Ignore S/V Illusion post #7 - they may be thinking about the coax from the actual radio
to the tuner not the GTO-15 which is run from the tuner output to the antenna/backstay. As stated above GTO-15 is a copper stranded conductor that is surrounded by a thick coating of flexible plastic insulation
. The insulation
is to prevent anybody getting shocked should they grab the cable while the radio
is in transmitting mode.
- - A simple ring-type terminal lug is used. The end of the GTO-15 insulation is stripped back to expose the bare copper wire. That is inserted into the terminal lug and then you use a crimper tool (like a pair of pliers) to squeeze the metal terminal to mechanically grasp/grab the GTO-15 copper wire. Then the terminal lug is attached to the large insulated "cone" output terminal of the tuner.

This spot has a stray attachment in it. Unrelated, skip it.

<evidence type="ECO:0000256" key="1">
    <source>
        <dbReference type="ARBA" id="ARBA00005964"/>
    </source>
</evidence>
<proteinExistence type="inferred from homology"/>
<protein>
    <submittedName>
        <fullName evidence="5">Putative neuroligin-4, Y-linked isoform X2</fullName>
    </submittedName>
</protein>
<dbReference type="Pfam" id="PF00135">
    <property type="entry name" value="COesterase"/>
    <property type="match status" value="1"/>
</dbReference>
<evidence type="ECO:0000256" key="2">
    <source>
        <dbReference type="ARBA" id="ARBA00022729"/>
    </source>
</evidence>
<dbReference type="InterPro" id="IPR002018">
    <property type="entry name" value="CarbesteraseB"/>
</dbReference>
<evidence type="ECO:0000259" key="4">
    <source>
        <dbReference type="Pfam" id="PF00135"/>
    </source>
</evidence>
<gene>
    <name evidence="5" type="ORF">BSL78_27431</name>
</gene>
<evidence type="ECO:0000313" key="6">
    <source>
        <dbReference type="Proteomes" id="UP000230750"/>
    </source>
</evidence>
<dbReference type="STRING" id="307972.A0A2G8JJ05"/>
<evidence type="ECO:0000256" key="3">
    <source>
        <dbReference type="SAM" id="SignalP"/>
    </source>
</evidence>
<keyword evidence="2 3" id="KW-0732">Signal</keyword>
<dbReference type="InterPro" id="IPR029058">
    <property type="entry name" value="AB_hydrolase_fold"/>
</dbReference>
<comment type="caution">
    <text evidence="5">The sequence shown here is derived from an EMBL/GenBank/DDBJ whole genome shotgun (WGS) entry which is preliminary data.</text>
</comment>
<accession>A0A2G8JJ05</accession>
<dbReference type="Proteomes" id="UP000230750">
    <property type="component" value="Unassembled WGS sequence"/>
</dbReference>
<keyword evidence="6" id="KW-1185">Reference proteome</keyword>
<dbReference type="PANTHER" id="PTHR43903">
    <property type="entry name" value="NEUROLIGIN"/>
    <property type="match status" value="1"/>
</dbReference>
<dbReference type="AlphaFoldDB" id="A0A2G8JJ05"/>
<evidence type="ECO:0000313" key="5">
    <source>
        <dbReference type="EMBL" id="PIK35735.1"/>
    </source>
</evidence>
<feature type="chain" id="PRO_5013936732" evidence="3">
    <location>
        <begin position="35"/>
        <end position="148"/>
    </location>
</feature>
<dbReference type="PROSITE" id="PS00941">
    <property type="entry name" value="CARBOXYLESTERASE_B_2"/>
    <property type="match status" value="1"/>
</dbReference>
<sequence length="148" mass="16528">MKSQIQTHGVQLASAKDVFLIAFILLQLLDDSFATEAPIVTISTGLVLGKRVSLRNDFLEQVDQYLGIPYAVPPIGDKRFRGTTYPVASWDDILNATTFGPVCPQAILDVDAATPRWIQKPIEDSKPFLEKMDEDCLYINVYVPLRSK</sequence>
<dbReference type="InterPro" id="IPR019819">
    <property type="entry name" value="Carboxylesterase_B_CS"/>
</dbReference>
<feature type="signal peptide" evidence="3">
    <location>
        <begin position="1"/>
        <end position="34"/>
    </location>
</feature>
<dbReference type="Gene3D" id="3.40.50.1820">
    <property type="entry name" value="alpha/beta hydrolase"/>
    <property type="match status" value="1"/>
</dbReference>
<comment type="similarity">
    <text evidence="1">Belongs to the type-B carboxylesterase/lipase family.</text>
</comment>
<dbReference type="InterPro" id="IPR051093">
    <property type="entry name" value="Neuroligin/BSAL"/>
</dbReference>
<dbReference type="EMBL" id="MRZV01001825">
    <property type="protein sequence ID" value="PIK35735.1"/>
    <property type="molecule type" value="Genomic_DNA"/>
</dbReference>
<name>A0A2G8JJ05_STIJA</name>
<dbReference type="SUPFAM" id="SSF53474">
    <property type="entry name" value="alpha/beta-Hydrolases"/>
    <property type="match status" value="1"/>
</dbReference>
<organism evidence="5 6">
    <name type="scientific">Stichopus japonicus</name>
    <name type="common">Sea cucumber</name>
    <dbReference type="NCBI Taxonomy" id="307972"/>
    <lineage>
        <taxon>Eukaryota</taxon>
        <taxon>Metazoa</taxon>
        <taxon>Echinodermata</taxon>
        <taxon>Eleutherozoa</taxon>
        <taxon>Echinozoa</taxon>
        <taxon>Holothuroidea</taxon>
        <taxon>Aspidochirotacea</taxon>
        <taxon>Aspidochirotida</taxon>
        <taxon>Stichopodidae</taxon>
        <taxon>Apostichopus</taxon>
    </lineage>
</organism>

- - The other end of the GTO-15 cable is stripped back and the copper conductor is attached to the antenna/backstay using whatever works best. Normally then this connection is buried under self-vulcanizing electrical
tape to keep water
and oxidation to a minimum.
- - All of the GTO-15 cable is an active "antenna" from the place where it leaves the tuner to where it is attached to the external antenna/backstay. So it should be as short as possible and the portion underneath the boat's deck
should be kept to a minimum. Additionally it is recommended that when running the GTO-15 cable up any shrouds or stays that it be attached by 4" stand-offs. These "stand-offs" prevent the broadcasting RF signal from being absorbed by the grounded shroud
or stay and allow the maximum RF to be transmitted by the antenna/backstay.